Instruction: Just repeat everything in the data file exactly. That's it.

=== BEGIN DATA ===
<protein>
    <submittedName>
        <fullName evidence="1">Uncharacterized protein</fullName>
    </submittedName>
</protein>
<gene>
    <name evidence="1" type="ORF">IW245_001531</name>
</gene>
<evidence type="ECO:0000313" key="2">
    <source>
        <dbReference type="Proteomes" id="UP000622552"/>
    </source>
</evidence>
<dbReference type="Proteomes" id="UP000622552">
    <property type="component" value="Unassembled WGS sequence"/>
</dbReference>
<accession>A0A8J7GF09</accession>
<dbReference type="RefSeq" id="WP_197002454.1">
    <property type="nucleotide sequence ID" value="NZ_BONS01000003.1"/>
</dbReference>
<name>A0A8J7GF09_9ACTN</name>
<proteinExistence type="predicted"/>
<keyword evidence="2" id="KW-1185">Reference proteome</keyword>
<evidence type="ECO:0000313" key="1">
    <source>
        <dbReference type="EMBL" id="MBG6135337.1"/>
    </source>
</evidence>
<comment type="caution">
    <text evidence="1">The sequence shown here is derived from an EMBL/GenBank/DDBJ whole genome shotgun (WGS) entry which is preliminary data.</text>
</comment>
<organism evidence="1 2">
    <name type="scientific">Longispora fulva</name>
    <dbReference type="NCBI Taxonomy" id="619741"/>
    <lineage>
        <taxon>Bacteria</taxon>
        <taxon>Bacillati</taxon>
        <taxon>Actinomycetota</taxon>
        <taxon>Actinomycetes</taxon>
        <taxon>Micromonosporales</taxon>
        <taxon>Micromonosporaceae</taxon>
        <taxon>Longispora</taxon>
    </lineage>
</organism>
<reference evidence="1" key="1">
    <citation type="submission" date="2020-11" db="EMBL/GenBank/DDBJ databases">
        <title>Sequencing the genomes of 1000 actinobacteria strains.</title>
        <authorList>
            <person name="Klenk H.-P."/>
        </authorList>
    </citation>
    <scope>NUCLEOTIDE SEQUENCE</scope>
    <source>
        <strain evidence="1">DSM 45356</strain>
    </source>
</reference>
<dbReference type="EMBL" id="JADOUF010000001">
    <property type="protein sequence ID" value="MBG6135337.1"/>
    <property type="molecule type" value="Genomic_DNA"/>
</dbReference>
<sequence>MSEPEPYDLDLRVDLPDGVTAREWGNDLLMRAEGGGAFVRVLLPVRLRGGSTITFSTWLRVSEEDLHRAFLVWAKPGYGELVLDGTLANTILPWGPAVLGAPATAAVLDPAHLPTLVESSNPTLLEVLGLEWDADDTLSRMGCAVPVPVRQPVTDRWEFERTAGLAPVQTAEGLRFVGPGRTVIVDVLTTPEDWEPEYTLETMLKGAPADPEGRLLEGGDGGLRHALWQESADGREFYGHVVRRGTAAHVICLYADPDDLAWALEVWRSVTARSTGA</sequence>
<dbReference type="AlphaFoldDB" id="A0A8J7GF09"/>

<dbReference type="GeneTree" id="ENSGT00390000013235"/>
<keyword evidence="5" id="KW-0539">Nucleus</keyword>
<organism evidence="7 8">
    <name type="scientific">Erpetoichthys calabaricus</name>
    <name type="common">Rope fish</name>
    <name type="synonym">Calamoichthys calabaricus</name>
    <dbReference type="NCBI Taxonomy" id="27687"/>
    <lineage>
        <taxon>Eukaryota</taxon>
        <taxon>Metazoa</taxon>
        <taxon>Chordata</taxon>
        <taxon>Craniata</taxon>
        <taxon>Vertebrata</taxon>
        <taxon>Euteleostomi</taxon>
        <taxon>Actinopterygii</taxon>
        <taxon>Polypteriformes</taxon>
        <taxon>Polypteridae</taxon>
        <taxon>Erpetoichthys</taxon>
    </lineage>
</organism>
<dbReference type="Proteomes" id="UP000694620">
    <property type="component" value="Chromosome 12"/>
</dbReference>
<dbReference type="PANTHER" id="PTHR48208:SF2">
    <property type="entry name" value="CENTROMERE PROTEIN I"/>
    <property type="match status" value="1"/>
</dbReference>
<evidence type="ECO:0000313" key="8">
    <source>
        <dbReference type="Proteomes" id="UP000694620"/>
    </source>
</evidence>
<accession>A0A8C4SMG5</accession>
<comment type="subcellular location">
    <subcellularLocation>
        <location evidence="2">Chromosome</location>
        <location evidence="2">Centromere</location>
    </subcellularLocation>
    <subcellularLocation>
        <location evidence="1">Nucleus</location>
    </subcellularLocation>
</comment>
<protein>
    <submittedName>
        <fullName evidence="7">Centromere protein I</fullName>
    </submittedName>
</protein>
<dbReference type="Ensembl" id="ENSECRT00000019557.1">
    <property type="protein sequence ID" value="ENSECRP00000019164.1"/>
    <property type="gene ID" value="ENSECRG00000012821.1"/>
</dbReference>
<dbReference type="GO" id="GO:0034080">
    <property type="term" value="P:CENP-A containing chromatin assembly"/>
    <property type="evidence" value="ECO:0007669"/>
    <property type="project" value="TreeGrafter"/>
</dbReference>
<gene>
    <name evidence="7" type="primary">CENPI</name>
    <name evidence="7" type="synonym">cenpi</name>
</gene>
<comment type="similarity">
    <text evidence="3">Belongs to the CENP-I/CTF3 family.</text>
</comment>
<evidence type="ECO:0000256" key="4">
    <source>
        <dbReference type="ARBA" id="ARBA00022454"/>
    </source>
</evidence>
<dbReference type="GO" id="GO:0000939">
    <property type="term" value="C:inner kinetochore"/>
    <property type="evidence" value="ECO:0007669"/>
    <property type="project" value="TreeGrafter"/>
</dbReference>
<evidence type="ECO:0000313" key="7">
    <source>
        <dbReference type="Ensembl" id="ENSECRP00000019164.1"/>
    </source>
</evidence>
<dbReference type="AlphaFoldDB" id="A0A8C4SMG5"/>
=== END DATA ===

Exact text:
<protein>
    <submittedName>
        <fullName evidence="1">Uncharacterized protein</fullName>
    </submittedName>
</protein>
<gene>
    <name evidence="1" type="ORF">IW245_001531</name>
</gene>
<evidence type="ECO:0000313" key="2">
    <source>
        <dbReference type="Proteomes" id="UP000622552"/>
    </source>
</evidence>
<dbReference type="Proteomes" id="UP000622552">
    <property type="component" value="Unassembled WGS sequence"/>
</dbReference>
<accession>A0A8J7GF09</accession>
<dbReference type="RefSeq" id="WP_197002454.1">
    <property type="nucleotide sequence ID" value="NZ_BONS01000003.1"/>
</dbReference>
<name>A0A8J7GF09_9ACTN</name>
<proteinExistence type="predicted"/>
<keyword evidence="2" id="KW-1185">Reference proteome</keyword>
<evidence type="ECO:0000313" key="1">
    <source>
        <dbReference type="EMBL" id="MBG6135337.1"/>
    </source>
</evidence>
<comment type="caution">
    <text evidence="1">The sequence shown here is derived from an EMBL/GenBank/DDBJ whole genome shotgun (WGS) entry which is preliminary data.</text>
</comment>
<organism evidence="1 2">
    <name type="scientific">Longispora fulva</name>
    <dbReference type="NCBI Taxonomy" id="619741"/>
    <lineage>
        <taxon>Bacteria</taxon>
        <taxon>Bacillati</taxon>
        <taxon>Actinomycetota</taxon>
        <taxon>Actinomycetes</taxon>
        <taxon>Micromonosporales</taxon>
        <taxon>Micromonosporaceae</taxon>
        <taxon>Longispora</taxon>
    </lineage>
</organism>
<reference evidence="1" key="1">
    <citation type="submission" date="2020-11" db="EMBL/GenBank/DDBJ databases">
        <title>Sequencing the genomes of 1000 actinobacteria strains.</title>
        <authorList>
            <person name="Klenk H.-P."/>
        </authorList>
    </citation>
    <scope>NUCLEOTIDE SEQUENCE</scope>
    <source>
        <strain evidence="1">DSM 45356</strain>
    </source>
</reference>
<dbReference type="EMBL" id="JADOUF010000001">
    <property type="protein sequence ID" value="MBG6135337.1"/>
    <property type="molecule type" value="Genomic_DNA"/>
</dbReference>
<sequence>MSEPEPYDLDLRVDLPDGVTAREWGNDLLMRAEGGGAFVRVLLPVRLRGGSTITFSTWLRVSEEDLHRAFLVWAKPGYGELVLDGTLANTILPWGPAVLGAPATAAVLDPAHLPTLVESSNPTLLEVLGLEWDADDTLSRMGCAVPVPVRQPVTDRWEFERTAGLAPVQTAEGLRFVGPGRTVIVDVLTTPEDWEPEYTLETMLKGAPADPEGRLLEGGDGGLRHALWQESADGREFYGHVVRRGTAAHVICLYADPDDLAWALEVWRSVTARSTGA</sequence>
<dbReference type="AlphaFoldDB" id="A0A8J7GF09"/>

<dbReference type="GeneTree" id="ENSGT00390000013235"/>
<keyword evidence="5" id="KW-0539">Nucleus</keyword>
<organism evidence="7 8">
    <name type="scientific">Erpetoichthys calabaricus</name>
    <name type="common">Rope fish</name>
    <name type="synonym">Calamoichthys calabaricus</name>
    <dbReference type="NCBI Taxonomy" id="27687"/>
    <lineage>
        <taxon>Eukaryota</taxon>
        <taxon>Metazoa</taxon>
        <taxon>Chordata</taxon>
        <taxon>Craniata</taxon>
        <taxon>Vertebrata</taxon>
        <taxon>Euteleostomi</taxon>
        <taxon>Actinopterygii</taxon>
        <taxon>Polypteriformes</taxon>
        <taxon>Polypteridae</taxon>
        <taxon>Erpetoichthys</taxon>
    </lineage>
</organism>
<dbReference type="Proteomes" id="UP000694620">
    <property type="component" value="Chromosome 12"/>
</dbReference>
<dbReference type="PANTHER" id="PTHR48208:SF2">
    <property type="entry name" value="CENTROMERE PROTEIN I"/>
    <property type="match status" value="1"/>
</dbReference>
<evidence type="ECO:0000313" key="8">
    <source>
        <dbReference type="Proteomes" id="UP000694620"/>
    </source>
</evidence>
<accession>A0A8C4SMG5</accession>
<comment type="subcellular location">
    <subcellularLocation>
        <location evidence="2">Chromosome</location>
        <location evidence="2">Centromere</location>
    </subcellularLocation>
    <subcellularLocation>
        <location evidence="1">Nucleus</location>
    </subcellularLocation>
</comment>
<protein>
    <submittedName>
        <fullName evidence="7">Centromere protein I</fullName>
    </submittedName>
</protein>
<dbReference type="Ensembl" id="ENSECRT00000019557.1">
    <property type="protein sequence ID" value="ENSECRP00000019164.1"/>
    <property type="gene ID" value="ENSECRG00000012821.1"/>
</dbReference>
<dbReference type="GO" id="GO:0034080">
    <property type="term" value="P:CENP-A containing chromatin assembly"/>
    <property type="evidence" value="ECO:0007669"/>
    <property type="project" value="TreeGrafter"/>
</dbReference>
<gene>
    <name evidence="7" type="primary">CENPI</name>
    <name evidence="7" type="synonym">cenpi</name>
</gene>
<comment type="similarity">
    <text evidence="3">Belongs to the CENP-I/CTF3 family.</text>
</comment>
<evidence type="ECO:0000256" key="4">
    <source>
        <dbReference type="ARBA" id="ARBA00022454"/>
    </source>
</evidence>
<dbReference type="GO" id="GO:0000939">
    <property type="term" value="C:inner kinetochore"/>
    <property type="evidence" value="ECO:0007669"/>
    <property type="project" value="TreeGrafter"/>
</dbReference>
<evidence type="ECO:0000313" key="7">
    <source>
        <dbReference type="Ensembl" id="ENSECRP00000019164.1"/>
    </source>
</evidence>
<dbReference type="AlphaFoldDB" id="A0A8C4SMG5"/>